Chapter 2: The Great Pearl
On the death of his master, Basho went to Edo - now Tokyo - where he studied verse under Kigin. He then became a disciple of the Zen master, Buccho.
Basho’s fame as a master poet spread. He began to attract disciples of his own.
Journeying became Basho’s life-style, providing him with a chance to observe and write of nature, with which he felt such a deep affinity.
He once wrote, “All who achieve greatness in art possess one thing in common: they are one with nature. Whatever such a mind sees is a flower, and whatever such a mind dreams of is the moon. It is only a barbarous mind that sees other things then flowers, merely an animal mind that dreams of other than the moon.”
The flower and the moon are only symbolic. What he is intending to say is that the really silent mind can only see the greatest in existence, the most beautiful, the most truthful. He can see only flowers and moons. In his status, in his height, he cannot see the mean and ugly things of which the human mind is so filled up. He calls this mind, which has not known the experience of emptiness, a barbarous mind - a beautiful definition of a barbarous mind.
The mind of a buddha will only see flowers all around. The mind of a buddha reclining will see the moon and the stars and all that is beautiful in the darkness of the night. Whether it is morning or evening, it does not matter, the no-mind only reflects the most precious, and the so-called mind that we have is only concerned with the ugliest - it is barbarous.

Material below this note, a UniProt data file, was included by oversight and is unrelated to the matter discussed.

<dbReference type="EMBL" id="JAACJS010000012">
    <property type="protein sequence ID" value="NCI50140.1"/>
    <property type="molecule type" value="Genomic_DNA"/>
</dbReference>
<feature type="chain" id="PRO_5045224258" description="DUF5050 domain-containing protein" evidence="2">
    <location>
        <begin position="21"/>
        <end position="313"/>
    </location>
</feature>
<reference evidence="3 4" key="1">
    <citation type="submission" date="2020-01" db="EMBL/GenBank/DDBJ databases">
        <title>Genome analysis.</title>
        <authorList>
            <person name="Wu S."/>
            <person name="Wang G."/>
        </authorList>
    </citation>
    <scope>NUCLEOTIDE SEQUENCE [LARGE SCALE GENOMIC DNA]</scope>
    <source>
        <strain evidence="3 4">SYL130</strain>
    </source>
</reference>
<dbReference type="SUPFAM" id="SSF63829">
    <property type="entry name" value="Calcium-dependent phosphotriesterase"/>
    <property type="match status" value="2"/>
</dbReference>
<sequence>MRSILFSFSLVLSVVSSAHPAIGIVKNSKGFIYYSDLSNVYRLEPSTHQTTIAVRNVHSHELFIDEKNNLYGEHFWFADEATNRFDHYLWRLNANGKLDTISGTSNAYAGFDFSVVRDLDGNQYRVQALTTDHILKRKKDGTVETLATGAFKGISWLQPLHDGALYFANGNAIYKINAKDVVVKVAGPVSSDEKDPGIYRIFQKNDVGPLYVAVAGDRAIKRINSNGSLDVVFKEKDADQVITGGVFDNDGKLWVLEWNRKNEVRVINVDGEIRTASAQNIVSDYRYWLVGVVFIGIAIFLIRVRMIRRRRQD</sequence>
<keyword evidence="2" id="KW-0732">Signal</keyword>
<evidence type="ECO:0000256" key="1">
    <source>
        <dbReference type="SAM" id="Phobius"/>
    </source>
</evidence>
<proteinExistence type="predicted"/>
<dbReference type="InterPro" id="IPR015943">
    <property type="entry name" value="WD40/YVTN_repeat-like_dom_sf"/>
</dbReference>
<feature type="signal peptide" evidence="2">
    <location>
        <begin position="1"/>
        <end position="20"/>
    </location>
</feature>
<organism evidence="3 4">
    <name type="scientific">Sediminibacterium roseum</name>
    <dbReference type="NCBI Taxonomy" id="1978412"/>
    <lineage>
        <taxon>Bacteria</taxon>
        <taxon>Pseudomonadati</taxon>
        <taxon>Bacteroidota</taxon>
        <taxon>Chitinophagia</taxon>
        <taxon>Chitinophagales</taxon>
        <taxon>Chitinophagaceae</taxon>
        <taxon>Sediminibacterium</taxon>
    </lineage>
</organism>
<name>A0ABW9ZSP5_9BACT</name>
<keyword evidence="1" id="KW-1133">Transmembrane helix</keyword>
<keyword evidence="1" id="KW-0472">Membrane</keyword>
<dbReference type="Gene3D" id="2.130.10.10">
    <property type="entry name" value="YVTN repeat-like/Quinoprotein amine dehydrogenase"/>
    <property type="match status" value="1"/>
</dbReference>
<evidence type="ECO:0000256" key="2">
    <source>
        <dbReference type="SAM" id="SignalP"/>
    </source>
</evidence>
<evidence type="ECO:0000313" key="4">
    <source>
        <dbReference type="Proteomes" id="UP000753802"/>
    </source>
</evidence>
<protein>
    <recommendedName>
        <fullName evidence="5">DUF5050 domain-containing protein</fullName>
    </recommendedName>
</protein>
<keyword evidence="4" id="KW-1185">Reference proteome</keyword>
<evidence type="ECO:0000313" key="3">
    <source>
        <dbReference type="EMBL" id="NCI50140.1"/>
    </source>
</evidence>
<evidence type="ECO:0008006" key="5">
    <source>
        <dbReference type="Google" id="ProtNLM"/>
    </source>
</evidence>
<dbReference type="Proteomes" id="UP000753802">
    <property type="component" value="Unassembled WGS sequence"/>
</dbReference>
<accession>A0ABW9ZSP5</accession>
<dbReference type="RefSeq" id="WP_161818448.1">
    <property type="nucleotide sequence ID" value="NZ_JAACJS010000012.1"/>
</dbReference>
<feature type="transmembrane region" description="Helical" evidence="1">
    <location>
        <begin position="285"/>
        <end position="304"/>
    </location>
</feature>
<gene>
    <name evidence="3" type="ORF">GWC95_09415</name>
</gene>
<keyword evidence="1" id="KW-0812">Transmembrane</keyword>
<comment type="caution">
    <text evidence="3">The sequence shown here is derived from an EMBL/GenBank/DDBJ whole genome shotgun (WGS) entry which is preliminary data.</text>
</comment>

When Hyakujo returned to Yueh Chou, he lived a retired life, concealing his abilities and outwardly appearing somewhat mad. It was at this time that he composed his shastra, called, “A Treatise Setting Forth the Essential Gateway to Truth by Means of Instantaneous Awakening.”
Later, this book was stolen and brought to the Yangtze region and shown to Ma Tzu. After reading it carefully, Ma Tzu declared to his disciples: “In Yueh Chou there is now a great pearl. Its luster penetrates everywhere freely and without obstruction.”
Ma Tzu was making a pun on Hyakujo’s original surname of Chu. Hyakujo was Ma Tzu’s disciple and finally his successor.
Maneesha has asked these sutras for today:
On one occasion Hyakujo said, “If we are attached to a viewpoint that we are naturally the buddhas and that we are in Zen Buddhism because we are originally pure and enlightened, we are among non-Buddhists who deny causality.”